What increases circulation, boosts the immune system, promotes weight loss, alleviates depression and even improves your sex life? The answer, according to its advocates, is wild swimming.
And they have scientific backing. Studies carried out by NASA in the seventies found that swimming outdoors causes ‘cold adaptation’, which lowers blood pressure and cholesterol, reduces body fat, inhibits blood clotting, and increases fertility and libido.
Daniel Start is the author of Wild Swimming and has had a passion for freshwater swimming since childhood. “There are a lot of health benefits,” he enthuses. “One of the greatest things about jumping into a river or lake is the endorphin kick. After you’ve got over your initial fears about what might be lurking in the water, you feel enormous exhilaration. It’s the perfect way to reboot, and you will always feel better afterwards.”
Cold adaptation is triggered by both the water temperature and the body’s full immersion, he explains. “Your whole body comes alive, and it’s really good for the immune system. In fact, studies show that people who swim outdoors regularly have much stronger immune systems and suffer half the amount of colds as others.”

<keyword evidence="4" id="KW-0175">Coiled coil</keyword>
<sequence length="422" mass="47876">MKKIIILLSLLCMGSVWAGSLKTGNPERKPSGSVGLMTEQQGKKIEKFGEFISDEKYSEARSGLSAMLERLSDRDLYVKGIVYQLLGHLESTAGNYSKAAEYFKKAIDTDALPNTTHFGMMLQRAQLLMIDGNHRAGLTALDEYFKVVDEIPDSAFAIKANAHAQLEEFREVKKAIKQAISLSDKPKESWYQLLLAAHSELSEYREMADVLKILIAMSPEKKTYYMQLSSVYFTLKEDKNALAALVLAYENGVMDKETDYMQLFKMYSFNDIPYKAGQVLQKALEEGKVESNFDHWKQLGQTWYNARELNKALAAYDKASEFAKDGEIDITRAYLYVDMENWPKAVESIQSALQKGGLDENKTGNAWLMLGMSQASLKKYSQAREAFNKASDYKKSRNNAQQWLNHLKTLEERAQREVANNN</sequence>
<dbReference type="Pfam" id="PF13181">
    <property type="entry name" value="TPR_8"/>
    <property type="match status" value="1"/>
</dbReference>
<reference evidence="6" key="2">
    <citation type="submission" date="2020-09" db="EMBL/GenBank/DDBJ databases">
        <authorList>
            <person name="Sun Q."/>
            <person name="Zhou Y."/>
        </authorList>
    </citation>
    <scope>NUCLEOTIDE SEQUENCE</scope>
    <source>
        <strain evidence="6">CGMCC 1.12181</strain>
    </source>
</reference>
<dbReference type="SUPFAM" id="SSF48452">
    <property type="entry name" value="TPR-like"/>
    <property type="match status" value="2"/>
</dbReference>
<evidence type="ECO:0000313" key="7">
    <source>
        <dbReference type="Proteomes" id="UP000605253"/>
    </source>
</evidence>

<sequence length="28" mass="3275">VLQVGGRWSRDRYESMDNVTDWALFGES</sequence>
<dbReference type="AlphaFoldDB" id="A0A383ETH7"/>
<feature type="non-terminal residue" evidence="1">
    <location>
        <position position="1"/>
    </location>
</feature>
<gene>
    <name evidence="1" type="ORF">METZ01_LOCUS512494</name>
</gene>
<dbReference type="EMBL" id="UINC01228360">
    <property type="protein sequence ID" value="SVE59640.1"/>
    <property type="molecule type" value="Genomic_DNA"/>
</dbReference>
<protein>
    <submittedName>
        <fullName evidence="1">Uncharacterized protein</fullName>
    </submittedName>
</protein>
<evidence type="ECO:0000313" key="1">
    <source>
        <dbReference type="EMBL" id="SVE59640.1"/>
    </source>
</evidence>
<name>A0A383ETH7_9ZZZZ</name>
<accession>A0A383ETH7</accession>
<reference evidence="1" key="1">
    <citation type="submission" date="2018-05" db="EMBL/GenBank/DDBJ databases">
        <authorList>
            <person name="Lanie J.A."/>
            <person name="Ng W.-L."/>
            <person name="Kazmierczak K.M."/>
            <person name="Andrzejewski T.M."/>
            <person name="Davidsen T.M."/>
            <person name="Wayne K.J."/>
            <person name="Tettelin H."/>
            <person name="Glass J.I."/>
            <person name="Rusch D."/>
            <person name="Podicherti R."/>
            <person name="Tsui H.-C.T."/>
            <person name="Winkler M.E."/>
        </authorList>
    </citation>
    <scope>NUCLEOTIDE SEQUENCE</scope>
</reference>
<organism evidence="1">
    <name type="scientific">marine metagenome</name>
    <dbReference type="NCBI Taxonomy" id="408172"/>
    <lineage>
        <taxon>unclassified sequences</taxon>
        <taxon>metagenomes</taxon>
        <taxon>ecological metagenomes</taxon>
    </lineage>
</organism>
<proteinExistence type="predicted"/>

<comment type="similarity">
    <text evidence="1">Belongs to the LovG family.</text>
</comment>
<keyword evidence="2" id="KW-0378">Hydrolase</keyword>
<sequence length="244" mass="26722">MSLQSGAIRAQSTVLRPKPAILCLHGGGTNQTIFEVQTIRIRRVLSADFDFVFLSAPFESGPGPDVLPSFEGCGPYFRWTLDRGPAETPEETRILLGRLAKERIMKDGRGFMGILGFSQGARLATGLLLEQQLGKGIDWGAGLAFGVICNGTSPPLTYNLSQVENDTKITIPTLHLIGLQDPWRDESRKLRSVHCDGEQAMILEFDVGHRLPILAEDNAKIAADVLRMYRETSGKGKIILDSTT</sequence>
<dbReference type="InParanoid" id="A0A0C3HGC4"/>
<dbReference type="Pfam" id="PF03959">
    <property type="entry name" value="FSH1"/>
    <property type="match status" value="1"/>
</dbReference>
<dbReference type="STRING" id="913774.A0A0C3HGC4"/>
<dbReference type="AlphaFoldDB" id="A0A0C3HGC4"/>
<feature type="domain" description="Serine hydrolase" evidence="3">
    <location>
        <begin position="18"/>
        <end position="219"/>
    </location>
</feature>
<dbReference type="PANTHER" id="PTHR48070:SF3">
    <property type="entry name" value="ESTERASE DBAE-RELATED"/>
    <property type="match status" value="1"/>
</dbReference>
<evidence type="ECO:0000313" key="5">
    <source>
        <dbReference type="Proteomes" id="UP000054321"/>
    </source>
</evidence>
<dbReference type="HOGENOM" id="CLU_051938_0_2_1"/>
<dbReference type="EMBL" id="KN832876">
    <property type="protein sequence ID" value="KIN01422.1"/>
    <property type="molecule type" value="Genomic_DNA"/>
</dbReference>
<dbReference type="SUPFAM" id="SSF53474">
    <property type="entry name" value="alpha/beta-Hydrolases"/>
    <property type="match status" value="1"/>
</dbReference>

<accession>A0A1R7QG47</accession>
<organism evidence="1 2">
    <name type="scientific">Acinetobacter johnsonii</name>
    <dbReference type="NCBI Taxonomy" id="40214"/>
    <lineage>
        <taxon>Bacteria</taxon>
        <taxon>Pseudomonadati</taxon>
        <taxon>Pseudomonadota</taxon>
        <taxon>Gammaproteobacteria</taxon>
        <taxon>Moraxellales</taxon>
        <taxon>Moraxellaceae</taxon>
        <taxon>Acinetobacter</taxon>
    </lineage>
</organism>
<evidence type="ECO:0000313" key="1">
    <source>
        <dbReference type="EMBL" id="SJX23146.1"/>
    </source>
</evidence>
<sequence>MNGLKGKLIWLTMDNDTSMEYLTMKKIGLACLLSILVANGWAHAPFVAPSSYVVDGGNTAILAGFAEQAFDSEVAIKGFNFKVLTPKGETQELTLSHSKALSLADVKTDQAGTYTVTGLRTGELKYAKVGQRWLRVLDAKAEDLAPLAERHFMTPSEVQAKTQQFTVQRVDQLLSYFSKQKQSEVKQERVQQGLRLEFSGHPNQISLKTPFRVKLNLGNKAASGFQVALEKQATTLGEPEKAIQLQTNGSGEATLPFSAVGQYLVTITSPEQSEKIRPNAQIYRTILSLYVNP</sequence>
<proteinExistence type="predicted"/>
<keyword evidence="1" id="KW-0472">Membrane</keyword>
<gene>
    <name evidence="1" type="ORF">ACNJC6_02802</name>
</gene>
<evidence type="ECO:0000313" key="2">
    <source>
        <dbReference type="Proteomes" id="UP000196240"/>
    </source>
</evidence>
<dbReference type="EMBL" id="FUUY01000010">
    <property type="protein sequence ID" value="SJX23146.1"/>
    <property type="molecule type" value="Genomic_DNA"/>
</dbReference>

But it’s not just physically advantageous, he continues, as wild swimming also offers emotional benefits. “It has a strong effect on mood and wellbeing and is known to be good for depression. Beyond that, there’s the impact of getting out in nature and spending time surrounded by dragonflies and kingfishers. Gaining a frog’s eye view of the world is a wonderful form of mindfulness meditation.”
Lifelong wild swimmer Beryl Round agrees. “For me it’s about having your nose at the same level as the wildlife and feeling a part of it,” says the Lewes grandmother. “I also love the stillness and silence, as there’s always noise if you go to the swimming baths. Above all, though, there’s a sense of freedom. I’ve always loved it. When I was a child, if it was wet, I’d get in it!” [read more]